Dissimilation curves were measured for 30 d by comparing the daily evaporation relative to the sentinel flasks to the daily mass change in the inoculated flasks. The average evaporation of each control flask was taken daily and added back to the difference between the previous day and current day mass for each corresponding media. D = (S P  − S C ) + (C P  − C C ), where D is the dissimilation of carbon from the sugar source, SC is the sample’s current day mass, SP is the sample’s previous day mass, CP is the control’s previous day mass, CC is the control’s current day mass. Subcultures were made every two weeks by transferring to a 50 mL Falcon tube, centrifuging for 10 min at 150 × g at room temperature, removing spent medium, and resuspending with 30 mL of medium. Packed cell volume (PCV) was measured by taking three 1 mL aliquots for each medium after 30 d and centrifugation for 10 min at 150 × g at room temperature and measuring the volume of the cell pellet. Cell viability was confirmed after 30 d by taking 1 mL aliquots from each flask and staining with 10 μL of a 0.1% FDA solution and 5 μL of a 0.2% PI solution. Eppendorf tubes were covered with aluminum foil and vortexed on low speed for 30 sec. After incubation in the dark for 5 min two 10 μL replicates were examined on a hemocytometer. This method generated three biological replicates with two technical replicates for each treatment. Cell viability was calculated as a percentage of live cells out of the total number of cells. Cell size distribution was calculated by placing 10 mL of cell suspensions from each flask into a canted 25 cm2 flat-bottomed flask and observing 100 cells using an inverted microscope. Then, 100 cells were measured using the image analysis software package FIJI [35]. Cells were analyzed for total area and length to width ratio. Length to width ratio was calculated by taking the larger measurement as length and the smaller measurement as width.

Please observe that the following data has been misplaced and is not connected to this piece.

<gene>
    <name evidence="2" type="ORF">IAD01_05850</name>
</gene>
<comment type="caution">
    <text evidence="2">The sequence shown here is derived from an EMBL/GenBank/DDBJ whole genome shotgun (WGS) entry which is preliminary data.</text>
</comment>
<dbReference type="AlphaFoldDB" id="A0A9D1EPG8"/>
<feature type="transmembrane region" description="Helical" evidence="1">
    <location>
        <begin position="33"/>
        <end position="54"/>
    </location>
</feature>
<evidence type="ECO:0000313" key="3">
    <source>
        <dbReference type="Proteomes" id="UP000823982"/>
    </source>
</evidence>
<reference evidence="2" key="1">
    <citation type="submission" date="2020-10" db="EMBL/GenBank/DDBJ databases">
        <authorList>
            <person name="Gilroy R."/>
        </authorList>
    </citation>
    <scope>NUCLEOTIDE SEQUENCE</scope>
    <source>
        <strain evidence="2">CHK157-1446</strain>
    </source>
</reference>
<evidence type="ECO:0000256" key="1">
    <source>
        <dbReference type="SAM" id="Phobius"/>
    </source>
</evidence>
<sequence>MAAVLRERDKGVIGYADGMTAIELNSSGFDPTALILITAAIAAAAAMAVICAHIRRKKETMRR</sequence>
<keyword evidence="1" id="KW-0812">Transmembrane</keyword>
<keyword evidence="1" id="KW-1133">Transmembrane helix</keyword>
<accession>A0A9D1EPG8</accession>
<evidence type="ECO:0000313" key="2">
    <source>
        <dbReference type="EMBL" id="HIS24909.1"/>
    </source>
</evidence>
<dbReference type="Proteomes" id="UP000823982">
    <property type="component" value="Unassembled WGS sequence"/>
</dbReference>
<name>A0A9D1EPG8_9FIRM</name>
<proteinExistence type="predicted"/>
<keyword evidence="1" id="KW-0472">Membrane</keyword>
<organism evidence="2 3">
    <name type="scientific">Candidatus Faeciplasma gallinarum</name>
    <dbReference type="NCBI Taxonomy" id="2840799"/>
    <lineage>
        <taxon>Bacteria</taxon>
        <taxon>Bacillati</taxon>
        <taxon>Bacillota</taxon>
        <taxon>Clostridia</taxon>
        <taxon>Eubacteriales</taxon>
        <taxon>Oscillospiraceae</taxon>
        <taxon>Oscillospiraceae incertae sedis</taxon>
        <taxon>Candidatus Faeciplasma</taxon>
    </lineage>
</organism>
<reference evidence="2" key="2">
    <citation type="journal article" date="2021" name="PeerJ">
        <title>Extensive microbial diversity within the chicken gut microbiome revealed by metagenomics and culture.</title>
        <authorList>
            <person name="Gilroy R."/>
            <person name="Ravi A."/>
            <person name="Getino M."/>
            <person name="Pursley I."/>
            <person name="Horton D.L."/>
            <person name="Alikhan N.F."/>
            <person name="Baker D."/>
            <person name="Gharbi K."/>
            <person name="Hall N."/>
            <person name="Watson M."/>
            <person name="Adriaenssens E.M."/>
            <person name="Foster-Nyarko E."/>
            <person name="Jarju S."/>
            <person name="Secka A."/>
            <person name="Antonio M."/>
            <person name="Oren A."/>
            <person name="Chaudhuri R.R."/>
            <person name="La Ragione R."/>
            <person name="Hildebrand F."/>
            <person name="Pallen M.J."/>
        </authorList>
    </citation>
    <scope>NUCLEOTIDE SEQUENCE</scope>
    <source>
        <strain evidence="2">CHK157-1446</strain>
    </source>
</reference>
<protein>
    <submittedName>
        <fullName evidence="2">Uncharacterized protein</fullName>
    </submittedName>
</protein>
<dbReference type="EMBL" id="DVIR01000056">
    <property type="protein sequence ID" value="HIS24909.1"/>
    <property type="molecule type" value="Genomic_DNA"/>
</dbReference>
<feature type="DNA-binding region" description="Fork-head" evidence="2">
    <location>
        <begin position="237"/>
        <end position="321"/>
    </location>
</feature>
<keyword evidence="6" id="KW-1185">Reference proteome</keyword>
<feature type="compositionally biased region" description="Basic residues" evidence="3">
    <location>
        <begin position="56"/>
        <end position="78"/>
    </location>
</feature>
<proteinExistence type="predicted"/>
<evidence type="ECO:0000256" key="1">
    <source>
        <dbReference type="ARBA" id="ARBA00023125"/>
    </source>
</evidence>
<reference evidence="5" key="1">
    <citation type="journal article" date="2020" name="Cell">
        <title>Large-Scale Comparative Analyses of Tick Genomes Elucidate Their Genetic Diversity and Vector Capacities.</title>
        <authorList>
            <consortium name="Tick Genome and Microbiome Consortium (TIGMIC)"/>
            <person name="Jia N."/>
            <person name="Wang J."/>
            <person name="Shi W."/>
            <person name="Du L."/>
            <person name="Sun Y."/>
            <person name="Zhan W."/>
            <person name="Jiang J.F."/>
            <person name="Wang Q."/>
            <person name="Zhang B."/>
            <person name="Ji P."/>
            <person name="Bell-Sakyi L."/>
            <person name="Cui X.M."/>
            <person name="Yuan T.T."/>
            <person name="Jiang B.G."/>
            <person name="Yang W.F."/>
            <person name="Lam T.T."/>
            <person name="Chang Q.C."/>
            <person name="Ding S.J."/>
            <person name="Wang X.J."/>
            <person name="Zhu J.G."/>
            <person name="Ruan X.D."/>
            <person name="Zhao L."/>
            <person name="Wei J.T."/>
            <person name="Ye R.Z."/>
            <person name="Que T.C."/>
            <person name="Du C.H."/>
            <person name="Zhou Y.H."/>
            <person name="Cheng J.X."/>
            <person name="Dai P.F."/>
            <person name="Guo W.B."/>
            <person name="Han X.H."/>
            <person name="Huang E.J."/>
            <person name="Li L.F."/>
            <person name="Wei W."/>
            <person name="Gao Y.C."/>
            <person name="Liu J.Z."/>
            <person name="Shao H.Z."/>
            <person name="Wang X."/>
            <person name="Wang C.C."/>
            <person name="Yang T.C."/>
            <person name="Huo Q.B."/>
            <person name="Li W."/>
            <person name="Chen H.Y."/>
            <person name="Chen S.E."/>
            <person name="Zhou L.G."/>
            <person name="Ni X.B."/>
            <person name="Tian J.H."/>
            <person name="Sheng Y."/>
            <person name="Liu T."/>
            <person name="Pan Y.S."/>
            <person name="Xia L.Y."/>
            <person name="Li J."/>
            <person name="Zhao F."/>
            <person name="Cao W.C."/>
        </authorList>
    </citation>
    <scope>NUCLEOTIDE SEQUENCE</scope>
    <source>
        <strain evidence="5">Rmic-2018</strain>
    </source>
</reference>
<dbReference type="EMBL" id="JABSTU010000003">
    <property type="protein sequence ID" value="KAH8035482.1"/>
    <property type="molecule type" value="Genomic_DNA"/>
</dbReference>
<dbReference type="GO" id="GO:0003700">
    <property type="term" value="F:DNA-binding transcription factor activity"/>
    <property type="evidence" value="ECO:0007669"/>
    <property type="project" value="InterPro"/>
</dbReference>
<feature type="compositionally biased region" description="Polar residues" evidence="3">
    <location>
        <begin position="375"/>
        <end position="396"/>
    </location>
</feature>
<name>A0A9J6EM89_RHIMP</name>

Regeneration of plants from suspension cells was conducted by two treatment methods. Treatment 1 involved removing all media from suspension cells, washing the cells three times in a medium containing no hormones followed by resuspension of cells in one of two regeneration media: REG or REG-SEO. A secondary regeneration experiment was performed by transferring intact callus pieces back onto solid MS-OG for two weeks before attempting regeneration on solidified medium. Populations were analyzed separately and treatments were compared using a two-way ANOVA controlling for initiation medium and regeneration medium.

Direct comparison with published methods [21, 22]

The tissue culture methods developed in this work were directly compared to previously published methods across three parameters: callus induction, callus proliferation, and regeneration. Seeds stored for greater than one year and seeds immediately harvested from the greenhouse were sterilized using chlorine gas and plated onto either MS-OG or MS-SEO and analyzed weekly for eight weeks to score callus induction. Callus was then weighed and checked for proliferation by weighing callus at each subculture for four weeks. Eleven pieces of type II callus were selected for regeneration from each medium. Regeneration was scored weekly for four weeks. All statistics were analyzed by population type and controlling for medium using a one-way ANOVA. If significant differences were observed in the ANOVA at p = 0.05, then mean separation was calculated using Tukey’s Honest Significant Difference.

Callus induction from inflorescences

Callus was induced from inflorescences using previously described methods [36], in which immature inflorescences were surface sterilized using 5% dilution of commercial bleach for 30 min and 70% ethanol for 10 min, before being cultured for two weeks on MSB (MS supplemented with 4 mg L−1 BAP, 3% maltose, and 2 g L−1 Phytagel). After two weeks, pre-cultured inflorescences were chopped into < 5 mm pieces and transferred onto MP medium [6] or MS-OG medium, and callus was transferred bi-weekly after an initial four weeks of culture. After a total of eight weeks, eleven callus pieces were weighed and placed onto REG medium to determine the regeneration efficiency.